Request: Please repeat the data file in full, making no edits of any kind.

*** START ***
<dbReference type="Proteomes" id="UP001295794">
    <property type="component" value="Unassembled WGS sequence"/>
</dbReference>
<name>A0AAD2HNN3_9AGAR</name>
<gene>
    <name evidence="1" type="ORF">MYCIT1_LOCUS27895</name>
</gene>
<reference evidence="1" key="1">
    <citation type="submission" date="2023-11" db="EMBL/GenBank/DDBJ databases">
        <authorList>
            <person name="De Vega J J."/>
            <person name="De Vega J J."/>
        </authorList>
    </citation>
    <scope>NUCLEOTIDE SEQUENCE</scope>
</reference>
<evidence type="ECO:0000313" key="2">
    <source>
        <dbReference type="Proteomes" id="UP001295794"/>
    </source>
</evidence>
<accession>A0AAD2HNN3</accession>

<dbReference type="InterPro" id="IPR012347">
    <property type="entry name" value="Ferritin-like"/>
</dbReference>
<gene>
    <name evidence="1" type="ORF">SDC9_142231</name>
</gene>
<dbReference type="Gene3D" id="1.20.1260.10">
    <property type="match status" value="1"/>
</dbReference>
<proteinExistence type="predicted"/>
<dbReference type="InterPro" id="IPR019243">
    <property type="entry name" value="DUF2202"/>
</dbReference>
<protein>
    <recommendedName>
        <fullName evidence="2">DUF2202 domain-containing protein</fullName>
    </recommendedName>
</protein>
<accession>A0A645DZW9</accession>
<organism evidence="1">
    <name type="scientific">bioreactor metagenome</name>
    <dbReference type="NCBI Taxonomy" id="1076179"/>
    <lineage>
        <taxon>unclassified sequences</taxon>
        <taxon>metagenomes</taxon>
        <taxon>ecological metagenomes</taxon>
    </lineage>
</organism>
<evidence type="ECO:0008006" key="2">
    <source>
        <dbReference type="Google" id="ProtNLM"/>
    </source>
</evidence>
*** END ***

<dbReference type="Proteomes" id="UP001295794">
    <property type="component" value="Unassembled WGS sequence"/>
</dbReference>
<name>A0AAD2HNN3_9AGAR</name>
<gene>
    <name evidence="1" type="ORF">MYCIT1_LOCUS27895</name>
</gene>
<reference evidence="1" key="1">
    <citation type="submission" date="2023-11" db="EMBL/GenBank/DDBJ databases">
        <authorList>
            <person name="De Vega J J."/>
            <person name="De Vega J J."/>
        </authorList>
    </citation>
    <scope>NUCLEOTIDE SEQUENCE</scope>
</reference>
<evidence type="ECO:0000313" key="2">
    <source>
        <dbReference type="Proteomes" id="UP001295794"/>
    </source>
</evidence>
<accession>A0AAD2HNN3</accession>

<dbReference type="InterPro" id="IPR012347">
    <property type="entry name" value="Ferritin-like"/>
</dbReference>
<gene>
    <name evidence="1" type="ORF">SDC9_142231</name>
</gene>
<dbReference type="Gene3D" id="1.20.1260.10">
    <property type="match status" value="1"/>
</dbReference>
<proteinExistence type="predicted"/>
<dbReference type="InterPro" id="IPR019243">
    <property type="entry name" value="DUF2202"/>
</dbReference>
<protein>
    <recommendedName>
        <fullName evidence="2">DUF2202 domain-containing protein</fullName>
    </recommendedName>
</protein>
<accession>A0A645DZW9</accession>
<organism evidence="1">
    <name type="scientific">bioreactor metagenome</name>
    <dbReference type="NCBI Taxonomy" id="1076179"/>
    <lineage>
        <taxon>unclassified sequences</taxon>
        <taxon>metagenomes</taxon>
        <taxon>ecological metagenomes</taxon>
    </lineage>
</organism>
<evidence type="ECO:0008006" key="2">
    <source>
        <dbReference type="Google" id="ProtNLM"/>
    </source>
</evidence>